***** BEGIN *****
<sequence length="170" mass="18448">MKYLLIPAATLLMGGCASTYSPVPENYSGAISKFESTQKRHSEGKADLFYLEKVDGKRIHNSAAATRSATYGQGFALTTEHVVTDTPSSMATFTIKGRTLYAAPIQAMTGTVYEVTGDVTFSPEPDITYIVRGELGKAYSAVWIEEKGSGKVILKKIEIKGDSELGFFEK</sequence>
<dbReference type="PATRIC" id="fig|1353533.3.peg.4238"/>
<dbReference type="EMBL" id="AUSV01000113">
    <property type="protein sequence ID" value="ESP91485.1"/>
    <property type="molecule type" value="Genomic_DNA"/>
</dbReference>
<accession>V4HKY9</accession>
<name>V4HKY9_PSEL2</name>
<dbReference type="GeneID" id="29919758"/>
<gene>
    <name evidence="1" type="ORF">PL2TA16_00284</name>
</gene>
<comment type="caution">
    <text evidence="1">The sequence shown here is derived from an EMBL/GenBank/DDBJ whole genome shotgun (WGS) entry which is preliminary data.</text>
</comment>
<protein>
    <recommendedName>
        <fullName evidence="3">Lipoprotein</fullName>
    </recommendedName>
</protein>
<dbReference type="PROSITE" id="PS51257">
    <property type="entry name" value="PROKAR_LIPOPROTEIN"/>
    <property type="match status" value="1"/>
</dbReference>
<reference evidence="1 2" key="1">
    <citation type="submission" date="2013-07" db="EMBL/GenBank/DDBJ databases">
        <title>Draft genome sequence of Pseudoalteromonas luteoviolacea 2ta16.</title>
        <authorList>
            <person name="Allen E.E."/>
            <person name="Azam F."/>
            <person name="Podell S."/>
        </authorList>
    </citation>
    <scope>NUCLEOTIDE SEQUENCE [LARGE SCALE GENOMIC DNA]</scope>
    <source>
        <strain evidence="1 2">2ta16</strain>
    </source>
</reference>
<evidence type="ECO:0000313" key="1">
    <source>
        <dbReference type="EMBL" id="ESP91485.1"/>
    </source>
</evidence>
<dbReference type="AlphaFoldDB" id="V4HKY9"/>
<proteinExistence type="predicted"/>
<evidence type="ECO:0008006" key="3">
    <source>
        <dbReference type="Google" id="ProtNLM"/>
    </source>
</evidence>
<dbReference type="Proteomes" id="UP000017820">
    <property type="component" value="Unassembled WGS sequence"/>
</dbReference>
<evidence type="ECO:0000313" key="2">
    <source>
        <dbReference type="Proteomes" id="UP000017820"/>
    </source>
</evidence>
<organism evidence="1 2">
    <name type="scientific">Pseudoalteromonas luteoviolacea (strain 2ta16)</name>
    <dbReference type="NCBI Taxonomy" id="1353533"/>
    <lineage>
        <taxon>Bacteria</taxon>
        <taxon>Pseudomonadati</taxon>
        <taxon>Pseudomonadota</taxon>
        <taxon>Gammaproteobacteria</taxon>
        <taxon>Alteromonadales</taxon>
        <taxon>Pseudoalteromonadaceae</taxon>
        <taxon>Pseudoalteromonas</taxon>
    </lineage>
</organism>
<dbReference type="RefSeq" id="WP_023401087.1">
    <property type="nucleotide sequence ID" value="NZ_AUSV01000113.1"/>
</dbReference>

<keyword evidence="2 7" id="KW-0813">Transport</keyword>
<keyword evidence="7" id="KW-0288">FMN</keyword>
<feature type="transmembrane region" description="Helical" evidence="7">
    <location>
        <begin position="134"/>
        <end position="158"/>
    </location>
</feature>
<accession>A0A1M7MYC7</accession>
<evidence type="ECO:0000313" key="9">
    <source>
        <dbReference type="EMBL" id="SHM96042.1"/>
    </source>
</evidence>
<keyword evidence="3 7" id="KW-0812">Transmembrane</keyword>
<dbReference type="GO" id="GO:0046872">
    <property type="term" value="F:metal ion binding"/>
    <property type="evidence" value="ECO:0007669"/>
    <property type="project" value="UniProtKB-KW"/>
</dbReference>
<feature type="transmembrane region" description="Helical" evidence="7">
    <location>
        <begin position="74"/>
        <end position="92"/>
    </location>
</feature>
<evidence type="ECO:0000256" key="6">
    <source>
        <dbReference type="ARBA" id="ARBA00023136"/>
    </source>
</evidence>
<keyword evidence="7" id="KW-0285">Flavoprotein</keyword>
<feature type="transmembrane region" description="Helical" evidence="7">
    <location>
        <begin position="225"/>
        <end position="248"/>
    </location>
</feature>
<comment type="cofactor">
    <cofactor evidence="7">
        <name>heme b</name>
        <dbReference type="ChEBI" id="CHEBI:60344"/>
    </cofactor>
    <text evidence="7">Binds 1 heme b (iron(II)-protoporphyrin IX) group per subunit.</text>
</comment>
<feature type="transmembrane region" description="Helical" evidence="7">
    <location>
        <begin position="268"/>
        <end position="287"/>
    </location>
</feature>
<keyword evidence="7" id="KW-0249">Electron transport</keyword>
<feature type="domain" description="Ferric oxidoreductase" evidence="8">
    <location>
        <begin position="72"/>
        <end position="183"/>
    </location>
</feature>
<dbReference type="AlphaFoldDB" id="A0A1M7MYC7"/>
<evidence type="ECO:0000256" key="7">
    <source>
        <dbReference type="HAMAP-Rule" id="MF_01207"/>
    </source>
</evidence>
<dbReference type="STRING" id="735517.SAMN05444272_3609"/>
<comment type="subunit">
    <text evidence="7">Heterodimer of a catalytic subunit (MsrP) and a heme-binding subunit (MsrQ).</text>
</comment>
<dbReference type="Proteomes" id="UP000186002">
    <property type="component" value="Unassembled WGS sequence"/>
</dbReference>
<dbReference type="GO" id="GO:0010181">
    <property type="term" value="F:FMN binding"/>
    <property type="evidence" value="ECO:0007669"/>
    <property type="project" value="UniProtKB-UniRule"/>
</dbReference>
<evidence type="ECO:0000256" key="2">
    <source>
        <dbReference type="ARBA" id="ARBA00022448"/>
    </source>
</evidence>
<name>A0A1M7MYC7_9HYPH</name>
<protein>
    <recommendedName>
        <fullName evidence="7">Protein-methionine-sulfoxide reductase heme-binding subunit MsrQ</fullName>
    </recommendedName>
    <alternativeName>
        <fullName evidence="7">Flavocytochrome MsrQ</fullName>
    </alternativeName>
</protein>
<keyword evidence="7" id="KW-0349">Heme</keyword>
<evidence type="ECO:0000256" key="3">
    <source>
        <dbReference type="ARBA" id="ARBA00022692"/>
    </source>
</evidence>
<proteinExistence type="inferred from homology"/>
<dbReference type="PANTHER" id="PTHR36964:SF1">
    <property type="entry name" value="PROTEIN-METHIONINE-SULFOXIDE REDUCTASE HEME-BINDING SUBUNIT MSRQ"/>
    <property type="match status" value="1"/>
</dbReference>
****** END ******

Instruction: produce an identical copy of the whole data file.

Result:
<sequence length="170" mass="18448">MKYLLIPAATLLMGGCASTYSPVPENYSGAISKFESTQKRHSEGKADLFYLEKVDGKRIHNSAAATRSATYGQGFALTTEHVVTDTPSSMATFTIKGRTLYAAPIQAMTGTVYEVTGDVTFSPEPDITYIVRGELGKAYSAVWIEEKGSGKVILKKIEIKGDSELGFFEK</sequence>
<dbReference type="PATRIC" id="fig|1353533.3.peg.4238"/>
<dbReference type="EMBL" id="AUSV01000113">
    <property type="protein sequence ID" value="ESP91485.1"/>
    <property type="molecule type" value="Genomic_DNA"/>
</dbReference>
<accession>V4HKY9</accession>
<name>V4HKY9_PSEL2</name>
<dbReference type="GeneID" id="29919758"/>
<gene>
    <name evidence="1" type="ORF">PL2TA16_00284</name>
</gene>
<comment type="caution">
    <text evidence="1">The sequence shown here is derived from an EMBL/GenBank/DDBJ whole genome shotgun (WGS) entry which is preliminary data.</text>
</comment>
<protein>
    <recommendedName>
        <fullName evidence="3">Lipoprotein</fullName>
    </recommendedName>
</protein>
<dbReference type="PROSITE" id="PS51257">
    <property type="entry name" value="PROKAR_LIPOPROTEIN"/>
    <property type="match status" value="1"/>
</dbReference>
<reference evidence="1 2" key="1">
    <citation type="submission" date="2013-07" db="EMBL/GenBank/DDBJ databases">
        <title>Draft genome sequence of Pseudoalteromonas luteoviolacea 2ta16.</title>
        <authorList>
            <person name="Allen E.E."/>
            <person name="Azam F."/>
            <person name="Podell S."/>
        </authorList>
    </citation>
    <scope>NUCLEOTIDE SEQUENCE [LARGE SCALE GENOMIC DNA]</scope>
    <source>
        <strain evidence="1 2">2ta16</strain>
    </source>
</reference>
<evidence type="ECO:0000313" key="1">
    <source>
        <dbReference type="EMBL" id="ESP91485.1"/>
    </source>
</evidence>
<dbReference type="AlphaFoldDB" id="V4HKY9"/>
<proteinExistence type="predicted"/>
<evidence type="ECO:0008006" key="3">
    <source>
        <dbReference type="Google" id="ProtNLM"/>
    </source>
</evidence>
<dbReference type="Proteomes" id="UP000017820">
    <property type="component" value="Unassembled WGS sequence"/>
</dbReference>
<evidence type="ECO:0000313" key="2">
    <source>
        <dbReference type="Proteomes" id="UP000017820"/>
    </source>
</evidence>
<organism evidence="1 2">
    <name type="scientific">Pseudoalteromonas luteoviolacea (strain 2ta16)</name>
    <dbReference type="NCBI Taxonomy" id="1353533"/>
    <lineage>
        <taxon>Bacteria</taxon>
        <taxon>Pseudomonadati</taxon>
        <taxon>Pseudomonadota</taxon>
        <taxon>Gammaproteobacteria</taxon>
        <taxon>Alteromonadales</taxon>
        <taxon>Pseudoalteromonadaceae</taxon>
        <taxon>Pseudoalteromonas</taxon>
    </lineage>
</organism>
<dbReference type="RefSeq" id="WP_023401087.1">
    <property type="nucleotide sequence ID" value="NZ_AUSV01000113.1"/>
</dbReference>

<keyword evidence="2 7" id="KW-0813">Transport</keyword>
<keyword evidence="7" id="KW-0288">FMN</keyword>
<feature type="transmembrane region" description="Helical" evidence="7">
    <location>
        <begin position="134"/>
        <end position="158"/>
    </location>
</feature>
<accession>A0A1M7MYC7</accession>
<evidence type="ECO:0000313" key="9">
    <source>
        <dbReference type="EMBL" id="SHM96042.1"/>
    </source>
</evidence>
<keyword evidence="3 7" id="KW-0812">Transmembrane</keyword>
<dbReference type="GO" id="GO:0046872">
    <property type="term" value="F:metal ion binding"/>
    <property type="evidence" value="ECO:0007669"/>
    <property type="project" value="UniProtKB-KW"/>
</dbReference>
<feature type="transmembrane region" description="Helical" evidence="7">
    <location>
        <begin position="74"/>
        <end position="92"/>
    </location>
</feature>
<evidence type="ECO:0000256" key="6">
    <source>
        <dbReference type="ARBA" id="ARBA00023136"/>
    </source>
</evidence>
<keyword evidence="7" id="KW-0285">Flavoprotein</keyword>
<feature type="transmembrane region" description="Helical" evidence="7">
    <location>
        <begin position="225"/>
        <end position="248"/>
    </location>
</feature>
<comment type="cofactor">
    <cofactor evidence="7">
        <name>heme b</name>
        <dbReference type="ChEBI" id="CHEBI:60344"/>
    </cofactor>
    <text evidence="7">Binds 1 heme b (iron(II)-protoporphyrin IX) group per subunit.</text>
</comment>
<feature type="transmembrane region" description="Helical" evidence="7">
    <location>
        <begin position="268"/>
        <end position="287"/>
    </location>
</feature>
<keyword evidence="7" id="KW-0249">Electron transport</keyword>
<feature type="domain" description="Ferric oxidoreductase" evidence="8">
    <location>
        <begin position="72"/>
        <end position="183"/>
    </location>
</feature>
<dbReference type="AlphaFoldDB" id="A0A1M7MYC7"/>
<evidence type="ECO:0000256" key="7">
    <source>
        <dbReference type="HAMAP-Rule" id="MF_01207"/>
    </source>
</evidence>
<dbReference type="STRING" id="735517.SAMN05444272_3609"/>
<comment type="subunit">
    <text evidence="7">Heterodimer of a catalytic subunit (MsrP) and a heme-binding subunit (MsrQ).</text>
</comment>
<dbReference type="Proteomes" id="UP000186002">
    <property type="component" value="Unassembled WGS sequence"/>
</dbReference>
<dbReference type="GO" id="GO:0010181">
    <property type="term" value="F:FMN binding"/>
    <property type="evidence" value="ECO:0007669"/>
    <property type="project" value="UniProtKB-UniRule"/>
</dbReference>
<evidence type="ECO:0000256" key="2">
    <source>
        <dbReference type="ARBA" id="ARBA00022448"/>
    </source>
</evidence>
<name>A0A1M7MYC7_9HYPH</name>
<protein>
    <recommendedName>
        <fullName evidence="7">Protein-methionine-sulfoxide reductase heme-binding subunit MsrQ</fullName>
    </recommendedName>
    <alternativeName>
        <fullName evidence="7">Flavocytochrome MsrQ</fullName>
    </alternativeName>
</protein>
<keyword evidence="7" id="KW-0349">Heme</keyword>
<evidence type="ECO:0000256" key="3">
    <source>
        <dbReference type="ARBA" id="ARBA00022692"/>
    </source>
</evidence>
<proteinExistence type="inferred from homology"/>
<dbReference type="PANTHER" id="PTHR36964:SF1">
    <property type="entry name" value="PROTEIN-METHIONINE-SULFOXIDE REDUCTASE HEME-BINDING SUBUNIT MSRQ"/>
    <property type="match status" value="1"/>
</dbReference>